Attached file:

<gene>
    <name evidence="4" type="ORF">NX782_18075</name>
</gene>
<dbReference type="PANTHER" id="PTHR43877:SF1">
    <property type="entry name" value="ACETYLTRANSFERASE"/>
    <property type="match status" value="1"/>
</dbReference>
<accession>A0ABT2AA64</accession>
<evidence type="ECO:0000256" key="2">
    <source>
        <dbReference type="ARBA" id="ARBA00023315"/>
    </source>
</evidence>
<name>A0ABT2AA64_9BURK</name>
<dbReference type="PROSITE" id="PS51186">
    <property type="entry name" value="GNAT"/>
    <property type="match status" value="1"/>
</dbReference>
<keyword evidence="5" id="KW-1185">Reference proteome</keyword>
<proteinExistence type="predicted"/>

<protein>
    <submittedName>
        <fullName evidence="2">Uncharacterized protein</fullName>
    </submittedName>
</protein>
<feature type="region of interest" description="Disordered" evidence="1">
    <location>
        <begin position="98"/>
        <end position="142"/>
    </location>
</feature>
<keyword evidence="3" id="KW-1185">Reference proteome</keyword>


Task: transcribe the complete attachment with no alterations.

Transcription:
<gene>
    <name evidence="4" type="ORF">NX782_18075</name>
</gene>
<dbReference type="PANTHER" id="PTHR43877:SF1">
    <property type="entry name" value="ACETYLTRANSFERASE"/>
    <property type="match status" value="1"/>
</dbReference>
<accession>A0ABT2AA64</accession>
<evidence type="ECO:0000256" key="2">
    <source>
        <dbReference type="ARBA" id="ARBA00023315"/>
    </source>
</evidence>
<name>A0ABT2AA64_9BURK</name>
<dbReference type="PROSITE" id="PS51186">
    <property type="entry name" value="GNAT"/>
    <property type="match status" value="1"/>
</dbReference>
<keyword evidence="5" id="KW-1185">Reference proteome</keyword>
<proteinExistence type="predicted"/>

<protein>
    <submittedName>
        <fullName evidence="2">Uncharacterized protein</fullName>
    </submittedName>
</protein>
<feature type="region of interest" description="Disordered" evidence="1">
    <location>
        <begin position="98"/>
        <end position="142"/>
    </location>
</feature>
<keyword evidence="3" id="KW-1185">Reference proteome</keyword>